Transport industry demands reform action

Ahead of crucial meeting, peak bodies warn bureaucratic inertia and lack of implementation

April 11, 2012

Peak industry bodies lined up to urge State and Federal ministers to make good on their reform pledges ahead of the crucial meeting Council of Australian Governments (COAG) Business Advisory Forum tomorrow.

Australian Trucking Association (ATA)
Chairman David Simon echoed the Business Council of Australia’s call for COAG to complete the seamless national economy reforms, including its reforms to road transport regulation.

"Our members are particularly concerned that the national regulator could end up duplicating the existing state regulators rather than replacing them. We could effectively end up with nine regulators, not eight," he says.

"State ministers and regulatory bodies need to be prepared to give up all their responsibilities in areas where it is clear the national regulator can provide a robust and transparent mechanism that meets community and industry needs, particularly around safety and productivity."

Governments expect $7 billion of the $12 billion in economic benefits from the national truck laws to come from improving the industry’s productivity by increasing the use of safer vehicles with greater capacity like B-doubles and B-triples.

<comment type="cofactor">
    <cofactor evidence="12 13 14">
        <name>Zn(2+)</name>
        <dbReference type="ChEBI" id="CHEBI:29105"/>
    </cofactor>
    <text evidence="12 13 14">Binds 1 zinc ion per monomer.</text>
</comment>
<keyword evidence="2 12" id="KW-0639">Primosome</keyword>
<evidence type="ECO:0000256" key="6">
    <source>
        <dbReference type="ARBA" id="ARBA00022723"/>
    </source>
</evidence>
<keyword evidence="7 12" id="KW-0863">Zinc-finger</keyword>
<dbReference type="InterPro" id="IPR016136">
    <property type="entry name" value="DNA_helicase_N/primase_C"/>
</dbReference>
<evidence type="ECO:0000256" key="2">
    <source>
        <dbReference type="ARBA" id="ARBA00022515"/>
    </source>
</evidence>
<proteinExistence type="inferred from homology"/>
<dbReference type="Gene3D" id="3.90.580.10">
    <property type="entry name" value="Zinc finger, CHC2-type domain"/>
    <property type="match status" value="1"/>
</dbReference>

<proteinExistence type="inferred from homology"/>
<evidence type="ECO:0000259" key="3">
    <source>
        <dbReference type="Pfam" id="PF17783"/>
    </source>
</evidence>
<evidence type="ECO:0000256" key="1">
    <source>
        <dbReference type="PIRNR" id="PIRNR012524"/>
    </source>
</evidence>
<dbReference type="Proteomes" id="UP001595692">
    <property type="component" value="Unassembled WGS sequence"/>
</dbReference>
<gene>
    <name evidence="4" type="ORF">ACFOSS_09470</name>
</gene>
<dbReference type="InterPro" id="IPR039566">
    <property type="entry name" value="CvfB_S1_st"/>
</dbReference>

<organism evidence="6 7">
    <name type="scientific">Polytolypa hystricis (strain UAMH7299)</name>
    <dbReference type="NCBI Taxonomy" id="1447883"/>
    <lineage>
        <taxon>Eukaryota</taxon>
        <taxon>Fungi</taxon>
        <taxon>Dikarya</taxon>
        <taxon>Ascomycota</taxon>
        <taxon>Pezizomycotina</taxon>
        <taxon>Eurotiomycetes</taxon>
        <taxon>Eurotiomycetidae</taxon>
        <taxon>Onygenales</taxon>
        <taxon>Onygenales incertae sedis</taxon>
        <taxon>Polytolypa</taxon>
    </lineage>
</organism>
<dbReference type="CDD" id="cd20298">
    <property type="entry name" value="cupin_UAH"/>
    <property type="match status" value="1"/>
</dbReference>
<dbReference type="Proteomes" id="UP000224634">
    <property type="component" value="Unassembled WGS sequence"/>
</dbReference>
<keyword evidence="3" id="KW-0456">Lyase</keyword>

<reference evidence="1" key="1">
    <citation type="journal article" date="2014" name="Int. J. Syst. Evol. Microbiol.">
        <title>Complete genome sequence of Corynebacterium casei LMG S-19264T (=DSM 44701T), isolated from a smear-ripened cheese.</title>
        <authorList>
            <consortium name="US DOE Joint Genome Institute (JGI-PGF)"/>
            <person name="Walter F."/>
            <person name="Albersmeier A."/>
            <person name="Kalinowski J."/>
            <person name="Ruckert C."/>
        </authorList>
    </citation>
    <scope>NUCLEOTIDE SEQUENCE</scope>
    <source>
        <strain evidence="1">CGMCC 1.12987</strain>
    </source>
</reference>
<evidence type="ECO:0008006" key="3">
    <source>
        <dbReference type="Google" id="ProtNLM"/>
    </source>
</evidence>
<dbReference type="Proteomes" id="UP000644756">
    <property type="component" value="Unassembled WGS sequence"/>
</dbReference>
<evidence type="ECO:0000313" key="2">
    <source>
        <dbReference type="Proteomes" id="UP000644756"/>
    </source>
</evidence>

"But the road access measures in the draft laws are not strong enough to deliver the expected productivity gains," according to Simon.

"There’s no point getting on with the reforms without fixing these issues at the same time, because otherwise we’ll have a regulator that duplicates the existing state agencies and can’t do its job properly and fairly."

Australian Logistics Council (ALC) Managing Director Michael Kilgariff put the onus on business leaders to put the case for uniform regulation forcefully to ministers.

"If we don’t grasp this opportunity to cut cross-border red tape which stifles industry productivity, the knock on effect will be felt by businesses and consumers who won’t be able to benefit from cheaper goods that could be achieved through more efficient supply chains," Kilgariff says.

"From a broader perspective, this reform will help keep the lid on inflation, which also assists in keeping interest rates down.

"Furthermore, it simply doesn’t make sense for the taxpayer to support new investments in infrastructure, or for business to invest in public private partnerships, if the states and territories can preserve cross-border inconsistencies which affects the overall efficiency of the transport network.

"ALC is calling on COAG to act in the national interest and throw its full weight behind this critical reform and to do the work necessary to see regulators ‘with teeth’ come into effect on 1 January 2013.

"The signing of the Intergovernmental Agreements in August last year was a positive step, but all jurisdictions must maintain the momentum and continue down the path of national regulatory reform in the transport sector."

Toll Managing Director Brian Kruger took to the national media to push for the loosening of red tape and avoidance bureaucratic impediments to reform.

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